Aesthetics versus function: the fall of the Dee bridge, 1847

@article{Lewis2004AestheticsVF,
  title={Aesthetics versus function: the fall of the Dee bridge, 1847},
  author={Peter Rhys Lewis and Colin R. Gagg},
  journal={Interdisciplinary Science Reviews},
  year={2004},
  volume={29},
  pages={177 - 191}
}
Abstract Numerous new bridges were needed when the railway line from London to Holyhead in Wales was built in the 1840s. The project's chief engineer, Robert Stephenson, chose a cast iron girder design to cross the river Dee just outside Chester, and the bridge was finished in November 1846. About six months later, on 24 May 1847, a local train was crossing the final span when one of the girders failed suddenly, sending most of the train crashing into the river below. Five lives were lost. The… 

Cast-iron Girder Bridges Of Belgian IndustrialistCharles Marcellis (1798–1864)

In 1840 the Belgian industrialist Charles-Henri Marcellis (1798–1864) and his partner V. Duval developed a cast-iron girder bridge to replace traditional arch or suspension bridges. When 3 years

Iron, Engineering and Architectural History in Crisis: Following the Case of the River Dee Bridge Disaster, 1847

This paper establishes relations—historical, material and evidential connections—between two responses to a ‘crisis’. The first features in the history of industrialised iron construction,

Hatfield Memorial Lecture 2007 Railways and materials: synergetic progress

Abstract Railways were originally uniquely identified with the material of their initial construction and now are technically identified by the characteristic contact of 'steel wheel on steel rail'.

Structural Analysis of the First Iron Bridge in the World Using the Finite Element Method

The Iron Bridge completed in 1779 was the world’s first bridge. It is located at the world heritage site of Ironbridge Gorge in Shropshire, England. In order to predict the stress distribution and

Structural Materials: Metallurgy of Bridges

This chapter examines metallurgical developments related to bridge construction. Because of availability and cost, iron and steel have played the central role. We examine their roles and applications

Building Bridges and Boundaries: The Lattice and the Tube, 1820–1860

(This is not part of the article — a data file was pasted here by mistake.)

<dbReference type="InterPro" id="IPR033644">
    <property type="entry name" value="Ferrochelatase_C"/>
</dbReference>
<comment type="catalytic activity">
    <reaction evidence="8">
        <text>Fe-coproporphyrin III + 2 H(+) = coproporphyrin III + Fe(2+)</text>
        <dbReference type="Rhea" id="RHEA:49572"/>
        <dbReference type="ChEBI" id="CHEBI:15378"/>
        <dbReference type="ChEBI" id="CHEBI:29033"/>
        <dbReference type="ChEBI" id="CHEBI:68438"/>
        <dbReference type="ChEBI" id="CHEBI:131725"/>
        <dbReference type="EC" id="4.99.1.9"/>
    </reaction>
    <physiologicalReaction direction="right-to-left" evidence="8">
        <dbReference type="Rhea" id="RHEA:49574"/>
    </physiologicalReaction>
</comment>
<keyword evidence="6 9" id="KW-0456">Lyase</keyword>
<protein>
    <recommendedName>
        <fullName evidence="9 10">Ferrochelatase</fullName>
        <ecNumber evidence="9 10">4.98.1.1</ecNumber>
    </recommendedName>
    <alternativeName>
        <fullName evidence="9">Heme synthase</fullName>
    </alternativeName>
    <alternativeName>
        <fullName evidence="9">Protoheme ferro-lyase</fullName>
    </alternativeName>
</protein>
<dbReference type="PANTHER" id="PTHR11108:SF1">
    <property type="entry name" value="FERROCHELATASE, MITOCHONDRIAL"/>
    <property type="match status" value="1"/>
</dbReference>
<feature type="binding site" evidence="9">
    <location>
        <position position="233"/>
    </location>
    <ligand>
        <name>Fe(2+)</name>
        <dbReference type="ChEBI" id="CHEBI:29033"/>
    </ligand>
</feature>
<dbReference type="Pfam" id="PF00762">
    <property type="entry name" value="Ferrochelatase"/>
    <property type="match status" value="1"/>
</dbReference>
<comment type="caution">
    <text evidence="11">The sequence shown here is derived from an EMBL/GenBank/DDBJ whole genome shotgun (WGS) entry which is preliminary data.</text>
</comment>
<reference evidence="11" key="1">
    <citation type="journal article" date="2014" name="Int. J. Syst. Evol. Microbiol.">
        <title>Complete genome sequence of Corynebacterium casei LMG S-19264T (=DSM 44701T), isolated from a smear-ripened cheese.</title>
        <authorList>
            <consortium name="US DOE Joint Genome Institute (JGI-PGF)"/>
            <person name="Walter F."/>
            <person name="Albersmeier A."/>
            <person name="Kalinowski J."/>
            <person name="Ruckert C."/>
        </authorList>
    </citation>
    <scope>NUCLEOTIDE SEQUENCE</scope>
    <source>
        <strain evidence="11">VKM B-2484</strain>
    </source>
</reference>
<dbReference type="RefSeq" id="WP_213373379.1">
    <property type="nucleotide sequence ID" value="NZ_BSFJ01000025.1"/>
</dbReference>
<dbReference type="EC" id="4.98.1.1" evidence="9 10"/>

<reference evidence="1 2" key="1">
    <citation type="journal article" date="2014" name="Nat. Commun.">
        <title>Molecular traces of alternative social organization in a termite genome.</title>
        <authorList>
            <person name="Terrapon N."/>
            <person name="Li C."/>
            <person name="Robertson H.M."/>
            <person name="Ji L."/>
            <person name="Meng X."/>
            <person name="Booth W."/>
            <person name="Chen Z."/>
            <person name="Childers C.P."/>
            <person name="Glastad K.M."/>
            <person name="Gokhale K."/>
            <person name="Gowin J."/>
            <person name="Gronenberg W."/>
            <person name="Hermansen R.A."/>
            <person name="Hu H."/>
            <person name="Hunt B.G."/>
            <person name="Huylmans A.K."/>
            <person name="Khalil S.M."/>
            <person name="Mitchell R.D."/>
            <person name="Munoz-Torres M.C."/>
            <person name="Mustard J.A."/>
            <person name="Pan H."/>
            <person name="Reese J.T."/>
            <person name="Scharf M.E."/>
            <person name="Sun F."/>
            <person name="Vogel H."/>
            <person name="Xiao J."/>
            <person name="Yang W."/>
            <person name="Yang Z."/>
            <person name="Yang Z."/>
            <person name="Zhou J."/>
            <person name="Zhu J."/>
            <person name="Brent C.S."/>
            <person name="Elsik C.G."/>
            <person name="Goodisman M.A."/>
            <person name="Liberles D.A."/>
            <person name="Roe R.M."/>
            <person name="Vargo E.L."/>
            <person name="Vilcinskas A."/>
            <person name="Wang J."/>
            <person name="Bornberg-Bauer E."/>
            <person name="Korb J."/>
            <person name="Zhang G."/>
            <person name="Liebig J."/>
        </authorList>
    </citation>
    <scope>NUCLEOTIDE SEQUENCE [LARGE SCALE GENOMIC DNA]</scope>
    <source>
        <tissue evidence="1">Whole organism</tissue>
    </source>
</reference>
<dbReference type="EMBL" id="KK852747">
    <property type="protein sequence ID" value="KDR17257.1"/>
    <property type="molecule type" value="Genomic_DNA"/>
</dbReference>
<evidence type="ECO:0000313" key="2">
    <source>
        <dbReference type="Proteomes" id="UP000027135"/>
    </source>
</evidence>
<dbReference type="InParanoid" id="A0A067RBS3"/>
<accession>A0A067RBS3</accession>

Questions about technology and nationality smoldered in the nineteenth century, as they do in the twenty-first, when labels of origin—“Made in America,”“Made in China”—still hide as much as they

Railway fatigue failures: an overview of a long standing problem

A wide ranging overview of fatigue problems in railway applications is presented. Concentration is focussed on fatigue problems specific to the railway industry, that is, those at or adjacent to the

References

SHOWING 1-10 OF 30 REFERENCES

Forensic engineering: a reappraisal of the Tay Bridge disaster

Abstract The Tay Bridge disaster of 1879 shocked the world and led to important changes in bridge design, construction, and inspection. The Court of Inquiry produced its final report in six months,

“A and B”:

Direct fabrication of large micropatterned single crystals. p1205 21 Feb 2003. (news): Academy plucks best biophysicists from a sea of mediocrity. p994 14 Feb 2003.

The Iron Bridge

The Iron Bridge

Iron railway bridges’, in Robert Stephenson: The Eminent Engineer, (ed

  • M. R. Bailey);
  • 2003

Report to the Commissioner of Railways on the falling of the bridge at the River Dee of May 24th 1847', Parliamentary Papers, 1847, LXIII

  • Report on the fatal accident on the 24th May 1847 by the falling of the Dee Bridge', Parliamentary Papers
  • 1847

J. Rapley: The Britannia and Other Tubular Bridges, 88ff

  • J. Rapley: The Britannia and Other Tubular Bridges, 88ff
  • 1955

The Railway Revolution, 303

  • 1960